The History Of Science Fiction Literature Challenge – Orlando by Virginia Woolf (1928)

"Portadaorlando" by Worthing art gallery. Licensed under Public Domain via Commons
“Portadaorlando” by Worthing art gallery. Licensed under Public Domain via Commons

Virginia Woolf might seem an odd name to crop up in a series examining the history of science fiction in literature. But I’d heard rumours of time travel so it deserved my attention. Orlando: A biography was first published in 1928 and was Woolf’s 6th novel. It is said to have been inspired by the writer Vita Sackville-West.

Without knowing anything about it, other than it begins as a fictional biography of a man called Orlando and the 1992 film starred Tilda Swinton in the title role, I read the 2012 Canongate edition, without reading the introduction.

The complete plot itself is difficult to describe, due to the nature of the style. Orlando begins telling the story of a nobleman in the court of Elizabeth I – so we’re in the mid to late 1500s. The teenage and male Orlanda had been a favourite of the queen. He soon falls for a Russian princess; but he has obligations. They plan to run off to Russia, but she betrays him, just as the ice of winter melts in London. He returns to a poem he is trying to perfect, but a writer he meets (Nicholas Greene) pours scorn on it. Greene then mocks Orlando in a work of published fiction. Depressed, he seeks a new challenge and is sent to Constantinople as an ambassador. It is now it now sometime in the mid 1600s. Orlando hasn’t aged much and no explanation is given. One night, while performing his ambassadorial role in a time of riots, he goes to sleep a man and wakes up a woman. No explanation. She is the same person, but in the body of a woman. Orlando now escapes Constantinople with some gypsies and heads back to England, where she embarks on various relationships with writers and marries a sea captain. He is potentially non-gender specific too, albeit portraying himself as a man. Greene is still alive and hasn’t aged either. He now helps Orlando publish the poem he once ridiculed. The novel concludes in 1928 when Orlando’s poem wins a prize and her sailor husband finally returns form a voyage.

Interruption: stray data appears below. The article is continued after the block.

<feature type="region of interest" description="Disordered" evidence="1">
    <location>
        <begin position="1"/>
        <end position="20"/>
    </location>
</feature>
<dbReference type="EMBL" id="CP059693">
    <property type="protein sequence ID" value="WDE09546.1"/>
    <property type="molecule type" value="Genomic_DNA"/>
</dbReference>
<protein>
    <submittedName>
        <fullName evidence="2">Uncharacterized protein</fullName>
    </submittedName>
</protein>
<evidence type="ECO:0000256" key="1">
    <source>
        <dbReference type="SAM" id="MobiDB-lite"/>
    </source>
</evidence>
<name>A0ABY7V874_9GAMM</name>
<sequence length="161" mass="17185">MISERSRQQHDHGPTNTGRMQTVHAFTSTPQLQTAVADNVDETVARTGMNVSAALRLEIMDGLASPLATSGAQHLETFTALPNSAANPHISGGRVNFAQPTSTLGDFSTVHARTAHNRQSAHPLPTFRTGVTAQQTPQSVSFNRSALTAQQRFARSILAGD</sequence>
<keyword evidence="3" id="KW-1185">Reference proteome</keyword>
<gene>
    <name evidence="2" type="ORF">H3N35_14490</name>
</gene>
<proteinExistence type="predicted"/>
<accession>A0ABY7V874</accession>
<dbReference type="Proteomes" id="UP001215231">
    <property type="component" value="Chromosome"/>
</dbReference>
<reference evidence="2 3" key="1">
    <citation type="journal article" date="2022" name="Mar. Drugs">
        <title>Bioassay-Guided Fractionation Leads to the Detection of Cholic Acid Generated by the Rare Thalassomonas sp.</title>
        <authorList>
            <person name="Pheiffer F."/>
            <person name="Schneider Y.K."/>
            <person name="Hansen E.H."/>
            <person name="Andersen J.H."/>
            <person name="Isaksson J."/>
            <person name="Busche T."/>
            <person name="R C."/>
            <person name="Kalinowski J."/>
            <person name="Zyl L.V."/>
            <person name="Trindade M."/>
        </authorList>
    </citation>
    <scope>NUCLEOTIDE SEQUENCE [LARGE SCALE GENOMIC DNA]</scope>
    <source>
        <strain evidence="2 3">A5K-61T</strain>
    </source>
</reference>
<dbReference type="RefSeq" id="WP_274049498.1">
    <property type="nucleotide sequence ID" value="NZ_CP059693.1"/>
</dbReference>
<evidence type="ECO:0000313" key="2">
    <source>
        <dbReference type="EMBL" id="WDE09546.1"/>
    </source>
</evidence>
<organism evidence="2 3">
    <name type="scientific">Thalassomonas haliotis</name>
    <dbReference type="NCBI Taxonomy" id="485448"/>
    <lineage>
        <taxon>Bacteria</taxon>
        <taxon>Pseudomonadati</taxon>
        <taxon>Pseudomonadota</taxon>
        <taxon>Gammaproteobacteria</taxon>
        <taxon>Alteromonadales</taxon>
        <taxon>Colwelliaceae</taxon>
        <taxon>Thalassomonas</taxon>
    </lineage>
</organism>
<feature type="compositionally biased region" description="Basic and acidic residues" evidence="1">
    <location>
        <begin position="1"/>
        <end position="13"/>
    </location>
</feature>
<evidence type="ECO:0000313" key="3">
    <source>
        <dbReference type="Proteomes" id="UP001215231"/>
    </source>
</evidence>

There’s not a lot to say about this book. Sentences are brilliantly written, while paragraphs go on for pages; which proves challenging at times. Meanwhile not a lot seems to happen for huge chunks of the book with the ‘biographer’ procrastinates on this and that – including the nature of writing a biography. There are lists that seem to go on forever.

There is nothing in Orlando that gives a clue as to why the gender of the protagonist changes, other than it gives Woolf license to discuss gender roles. There is nothing in Orlando to explain how or why the eponymous character and Greene can move through time, other than for Woolf to make comment on the various societies she wants to comment on. I would have thought a more successful way of exploring these issues would have been with a more realistic plot devise, as shown by Wells in The Time Traveller. I spent most of the book wishing the lists would end and some explanation of the events would eventually appear, rather than enjoying the narrative or being interested in much of what Woolf had to say.

OrlandoWhich is a shame because sometimes I was really taken with Woolf’s imagination and wit. Sometimes, the post-modernism or metafiction or whatever really works, as Woolf’s biographer asks to consider this, or ignore that because it is boring or irrelevant, or asks to pause just before a moment of significance. Individual sentences and passages are to be admired, but that classes with confusion over the narrative.

There is plenty of worthy discussion of gender roles and the place of women in society in which is totally commendable; except the fact than in almost 100 years since it was written, not much has altered in the attitudes of many men, which is dreadful.

Sadly, Orlando is not an enjoyable read, taken in totality. It is not science fiction, despite the time travel. It barely registers a traditional fantasy. No magic is deployed. At best it is a metafictional magic realism (a genre I really like) and maybe an early example of post-modernism. It might be said to have a vague science-fiction-ness, in the sense that it is about what it means to be a man and a woman at various points in history, but the narrative contrivances take away whatever pluses that conceit brings. Orlando should have no influence on science fiction other than the feminism aspect and the inspiration provided by Woolf herself.

Image credit: “Portadaorlando” by Worthing art gallery. Licensed under Public Domain via Commons


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